Photographer Alex Levac Born Alex Levac. Photo: Public Domain

June 23, 1944

Photojournalist Alex Levac, a 2005 winner of the Israel Prize, is born in Tel Aviv.

A 1967 graduate of Tel Aviv University with a degree in philosophy and psychology, Levac completes his studies in photography at the London College of Printing in 1971. He spends a decade working as a freelance photographer in Brazil, London and Los Angeles before making his home in Jerusalem in 1981. He joins the daily newspaper Hadashot as a staff photographer in 1983.

In April 1984 he photographs a bus hijacking for Hadashot. An Egged bus from Tel Aviv to Ashkelon is seized by four Palestinians in Ashdod and is halted in the Gaza Strip about 10 miles from Egypt. The official report is that the four terrorists are killed in a commando operation to free the hostages on the bus, and the government censors news stories saying otherwise. But Hadashot publishes a front-page photo by Levac that shows one of the terrorists alive and in custody, supporting a New York Times report that two hijackers have been captured, then executed in a field after being beaten. The resulting scandal is called the Bus 300 or Kav 300 affair.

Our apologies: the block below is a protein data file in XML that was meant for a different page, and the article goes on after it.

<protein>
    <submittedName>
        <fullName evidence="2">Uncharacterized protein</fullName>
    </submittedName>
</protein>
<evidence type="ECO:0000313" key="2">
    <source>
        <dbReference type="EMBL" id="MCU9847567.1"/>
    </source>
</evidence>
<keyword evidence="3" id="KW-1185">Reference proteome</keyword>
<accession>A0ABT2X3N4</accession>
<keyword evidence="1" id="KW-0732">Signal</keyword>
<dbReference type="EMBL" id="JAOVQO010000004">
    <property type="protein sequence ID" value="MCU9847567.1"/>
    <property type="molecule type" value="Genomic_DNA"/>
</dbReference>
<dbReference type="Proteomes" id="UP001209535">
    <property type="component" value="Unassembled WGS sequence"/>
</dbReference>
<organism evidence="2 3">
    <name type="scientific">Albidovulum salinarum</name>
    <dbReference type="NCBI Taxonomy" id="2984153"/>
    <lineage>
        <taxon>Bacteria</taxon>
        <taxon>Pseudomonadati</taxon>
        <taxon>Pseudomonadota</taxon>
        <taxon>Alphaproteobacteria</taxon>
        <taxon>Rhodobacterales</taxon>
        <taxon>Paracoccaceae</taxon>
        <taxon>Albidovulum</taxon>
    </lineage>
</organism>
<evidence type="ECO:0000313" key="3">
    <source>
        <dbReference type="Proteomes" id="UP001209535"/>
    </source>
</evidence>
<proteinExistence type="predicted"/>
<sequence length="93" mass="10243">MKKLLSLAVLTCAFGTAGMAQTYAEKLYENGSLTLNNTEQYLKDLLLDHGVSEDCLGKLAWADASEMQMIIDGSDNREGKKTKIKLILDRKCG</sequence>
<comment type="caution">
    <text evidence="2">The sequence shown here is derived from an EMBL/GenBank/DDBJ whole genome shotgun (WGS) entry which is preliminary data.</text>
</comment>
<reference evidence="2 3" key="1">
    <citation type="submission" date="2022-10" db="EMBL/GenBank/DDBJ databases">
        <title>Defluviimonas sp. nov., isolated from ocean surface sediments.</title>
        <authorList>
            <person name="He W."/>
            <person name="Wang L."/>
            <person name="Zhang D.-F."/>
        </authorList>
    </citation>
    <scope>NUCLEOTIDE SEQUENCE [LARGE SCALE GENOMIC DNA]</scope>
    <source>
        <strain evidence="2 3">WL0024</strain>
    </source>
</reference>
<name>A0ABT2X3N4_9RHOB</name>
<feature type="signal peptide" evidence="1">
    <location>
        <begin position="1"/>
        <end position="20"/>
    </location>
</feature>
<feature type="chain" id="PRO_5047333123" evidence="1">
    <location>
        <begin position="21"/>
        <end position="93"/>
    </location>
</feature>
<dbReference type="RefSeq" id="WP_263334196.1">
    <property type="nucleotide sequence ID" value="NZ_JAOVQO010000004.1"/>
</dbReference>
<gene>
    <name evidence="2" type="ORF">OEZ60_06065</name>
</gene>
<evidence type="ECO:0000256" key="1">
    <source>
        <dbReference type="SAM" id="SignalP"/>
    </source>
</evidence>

After Hadashot closes in 1993, Levac joins the staff of Haaretz. That year the Tel Aviv Museum of Art presents him the Rita Poretzky Award of Photography. Galleries in Israel, Germany and the Czech Republic exhibit his work over the years, and he publishes five books between 1994 and 2008. In awarding him the Israel Prize for photography in 2005, the judges write, “No other photographer is as involved as Alex Levac in the Israeli experience.”